From James Monroe
New York, July 15. 1786.
I had the pleasure to receive yours from Phila. yesterday but so late that I cod. not answer it sooner. I hope you have before this recover’d from yr. fatigue, indeed I advise your prosecution of yr. journey here as soon as possible as the preferable place for that purpose. I shod. be happy you cod. give us as much of yr. time as possible here for reasons more self-interested. Of these we shall confer when we meet. I beg of you to make the payment for my advances to Taylor entirely convenient to yourself. I shall and believe with tolerable convenience wait the time you mention—indeed it will produce no inconvenience. The amt. of land purchas’d of Taylor was 900. acres at 1 & ½ dolr pr. acre. For half of this I have already paid & have his rect. being for 675 dolrs.—½ of this you owe me.1 The balance is to be paid to Taylor sometime in next May. I have no doubt of the preference in favor of lands on the Mohawk to those of the same price at present, in any part of the confederacy—as being equally fertile and more secure in all the other circumstances which can appreciate the value of land—but upon this we will also confer when we meet. We have 12. States on the floor2 & yet do little or nothing. I postpone however troubling you with any thing of a publick nature at present as you have not perhaps yr. cypher with you, I expect so shortly to see you. I doubt whether it will be possible for me to accompany you in the trip up the river. Grayson is ill of the gout. Carrington much indispos’d & the most important business still undecided on or otherwise dispos’d. of. Believe me yr. affecte. friend & servant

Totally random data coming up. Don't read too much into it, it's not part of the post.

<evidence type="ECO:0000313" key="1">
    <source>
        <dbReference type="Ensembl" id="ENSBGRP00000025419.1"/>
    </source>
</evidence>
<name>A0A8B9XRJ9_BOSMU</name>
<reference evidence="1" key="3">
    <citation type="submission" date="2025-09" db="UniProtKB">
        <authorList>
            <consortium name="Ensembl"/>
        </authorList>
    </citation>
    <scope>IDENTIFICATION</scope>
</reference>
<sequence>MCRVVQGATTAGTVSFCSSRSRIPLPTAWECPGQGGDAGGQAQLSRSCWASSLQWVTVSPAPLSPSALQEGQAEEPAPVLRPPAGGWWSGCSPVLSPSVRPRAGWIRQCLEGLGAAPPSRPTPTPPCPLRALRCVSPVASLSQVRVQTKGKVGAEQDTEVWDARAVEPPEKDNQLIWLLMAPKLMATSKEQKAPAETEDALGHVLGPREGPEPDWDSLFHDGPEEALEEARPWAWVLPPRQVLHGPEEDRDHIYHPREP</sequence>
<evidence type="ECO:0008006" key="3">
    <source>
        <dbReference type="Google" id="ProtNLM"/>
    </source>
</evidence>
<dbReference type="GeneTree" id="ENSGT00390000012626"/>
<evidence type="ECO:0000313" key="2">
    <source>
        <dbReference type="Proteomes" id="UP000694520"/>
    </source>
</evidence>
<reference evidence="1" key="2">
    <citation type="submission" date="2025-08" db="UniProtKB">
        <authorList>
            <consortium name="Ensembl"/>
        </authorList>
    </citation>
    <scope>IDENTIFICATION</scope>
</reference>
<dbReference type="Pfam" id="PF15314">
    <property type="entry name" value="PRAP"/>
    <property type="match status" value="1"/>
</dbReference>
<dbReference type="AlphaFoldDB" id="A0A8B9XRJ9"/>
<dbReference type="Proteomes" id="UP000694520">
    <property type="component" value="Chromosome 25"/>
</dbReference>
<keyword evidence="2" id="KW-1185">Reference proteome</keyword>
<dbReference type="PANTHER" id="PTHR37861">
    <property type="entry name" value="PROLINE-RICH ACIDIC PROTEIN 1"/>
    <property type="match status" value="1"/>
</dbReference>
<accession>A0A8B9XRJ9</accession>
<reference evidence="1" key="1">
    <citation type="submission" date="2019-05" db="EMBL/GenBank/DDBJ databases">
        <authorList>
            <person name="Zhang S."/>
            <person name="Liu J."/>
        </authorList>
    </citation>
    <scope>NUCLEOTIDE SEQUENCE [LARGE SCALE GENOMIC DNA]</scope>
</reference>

RC (DLC). Unsigned.
1. From this $337.50 debt JM stood to reap a high profit. His dream of a sharp advance in land prices was based on the prevailing price of £8 to £10 per acre at nearby settlements (JM to Jefferson, 12 Aug. 1786; Ketcham, James Madison, pp. 146–47).